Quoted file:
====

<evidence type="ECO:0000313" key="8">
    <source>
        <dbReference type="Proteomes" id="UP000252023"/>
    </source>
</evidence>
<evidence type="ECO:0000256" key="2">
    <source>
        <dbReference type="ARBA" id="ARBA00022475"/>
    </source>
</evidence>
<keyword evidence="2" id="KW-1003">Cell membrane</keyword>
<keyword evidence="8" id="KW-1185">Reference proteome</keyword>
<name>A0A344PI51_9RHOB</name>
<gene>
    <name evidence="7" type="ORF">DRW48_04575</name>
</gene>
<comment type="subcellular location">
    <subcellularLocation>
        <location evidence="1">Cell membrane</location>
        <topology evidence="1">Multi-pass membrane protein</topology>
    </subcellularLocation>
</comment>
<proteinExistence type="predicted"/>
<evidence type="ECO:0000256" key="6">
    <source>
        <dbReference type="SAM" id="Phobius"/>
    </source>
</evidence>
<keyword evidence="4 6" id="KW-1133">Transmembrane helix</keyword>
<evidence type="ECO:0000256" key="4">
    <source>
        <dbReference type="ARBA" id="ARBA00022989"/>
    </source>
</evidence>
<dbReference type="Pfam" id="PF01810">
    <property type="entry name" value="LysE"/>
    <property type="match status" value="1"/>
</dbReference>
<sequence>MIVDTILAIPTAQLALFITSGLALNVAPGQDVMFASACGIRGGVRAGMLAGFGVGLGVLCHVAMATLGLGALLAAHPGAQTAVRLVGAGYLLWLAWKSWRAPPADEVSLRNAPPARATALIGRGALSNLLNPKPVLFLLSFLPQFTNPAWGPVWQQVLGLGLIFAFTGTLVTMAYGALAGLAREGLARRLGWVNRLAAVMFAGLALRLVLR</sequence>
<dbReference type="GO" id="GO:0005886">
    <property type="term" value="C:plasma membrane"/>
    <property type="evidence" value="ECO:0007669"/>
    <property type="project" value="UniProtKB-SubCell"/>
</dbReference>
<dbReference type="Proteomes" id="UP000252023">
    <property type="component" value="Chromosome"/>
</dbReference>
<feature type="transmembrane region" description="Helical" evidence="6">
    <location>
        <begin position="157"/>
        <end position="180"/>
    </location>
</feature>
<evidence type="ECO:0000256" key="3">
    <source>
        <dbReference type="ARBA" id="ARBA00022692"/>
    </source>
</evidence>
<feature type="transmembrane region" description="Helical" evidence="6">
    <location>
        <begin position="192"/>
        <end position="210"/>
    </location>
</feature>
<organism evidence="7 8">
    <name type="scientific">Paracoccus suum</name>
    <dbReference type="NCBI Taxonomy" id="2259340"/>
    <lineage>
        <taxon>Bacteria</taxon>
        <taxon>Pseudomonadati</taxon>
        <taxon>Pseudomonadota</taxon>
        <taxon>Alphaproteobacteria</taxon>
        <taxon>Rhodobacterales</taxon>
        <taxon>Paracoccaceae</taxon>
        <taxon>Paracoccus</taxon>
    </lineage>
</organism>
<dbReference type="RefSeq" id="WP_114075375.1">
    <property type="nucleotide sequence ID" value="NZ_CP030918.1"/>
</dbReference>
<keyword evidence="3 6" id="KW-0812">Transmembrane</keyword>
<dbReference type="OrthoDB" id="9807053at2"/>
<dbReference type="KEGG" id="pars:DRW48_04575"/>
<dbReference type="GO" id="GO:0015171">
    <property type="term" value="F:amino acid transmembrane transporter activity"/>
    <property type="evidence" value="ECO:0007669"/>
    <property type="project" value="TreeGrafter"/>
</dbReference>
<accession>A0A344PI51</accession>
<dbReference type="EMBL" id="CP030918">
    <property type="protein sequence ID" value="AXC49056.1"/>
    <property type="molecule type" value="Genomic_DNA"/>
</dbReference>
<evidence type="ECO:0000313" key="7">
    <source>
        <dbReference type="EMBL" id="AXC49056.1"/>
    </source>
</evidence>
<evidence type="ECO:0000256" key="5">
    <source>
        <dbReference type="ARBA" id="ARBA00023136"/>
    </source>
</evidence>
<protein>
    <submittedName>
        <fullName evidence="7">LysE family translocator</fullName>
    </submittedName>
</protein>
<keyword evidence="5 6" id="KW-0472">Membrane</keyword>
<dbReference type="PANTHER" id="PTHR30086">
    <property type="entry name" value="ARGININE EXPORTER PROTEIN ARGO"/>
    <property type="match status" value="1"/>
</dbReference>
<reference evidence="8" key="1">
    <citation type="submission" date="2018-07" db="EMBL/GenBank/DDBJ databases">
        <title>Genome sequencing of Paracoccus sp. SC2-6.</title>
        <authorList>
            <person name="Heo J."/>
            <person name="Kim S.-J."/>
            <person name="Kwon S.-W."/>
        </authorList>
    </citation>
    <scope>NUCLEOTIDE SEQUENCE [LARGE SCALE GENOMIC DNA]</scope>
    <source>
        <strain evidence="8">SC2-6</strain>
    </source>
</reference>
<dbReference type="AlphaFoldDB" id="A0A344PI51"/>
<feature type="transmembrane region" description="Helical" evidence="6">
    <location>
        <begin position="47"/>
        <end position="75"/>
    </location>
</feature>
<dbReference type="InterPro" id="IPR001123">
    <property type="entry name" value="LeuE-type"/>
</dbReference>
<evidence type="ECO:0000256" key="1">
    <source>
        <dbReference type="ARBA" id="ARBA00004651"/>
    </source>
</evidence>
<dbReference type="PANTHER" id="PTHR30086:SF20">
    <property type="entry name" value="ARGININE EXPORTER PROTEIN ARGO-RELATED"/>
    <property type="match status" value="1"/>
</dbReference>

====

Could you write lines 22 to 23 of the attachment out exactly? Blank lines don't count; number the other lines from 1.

</comment>
<proteinExistence type="predicted"/>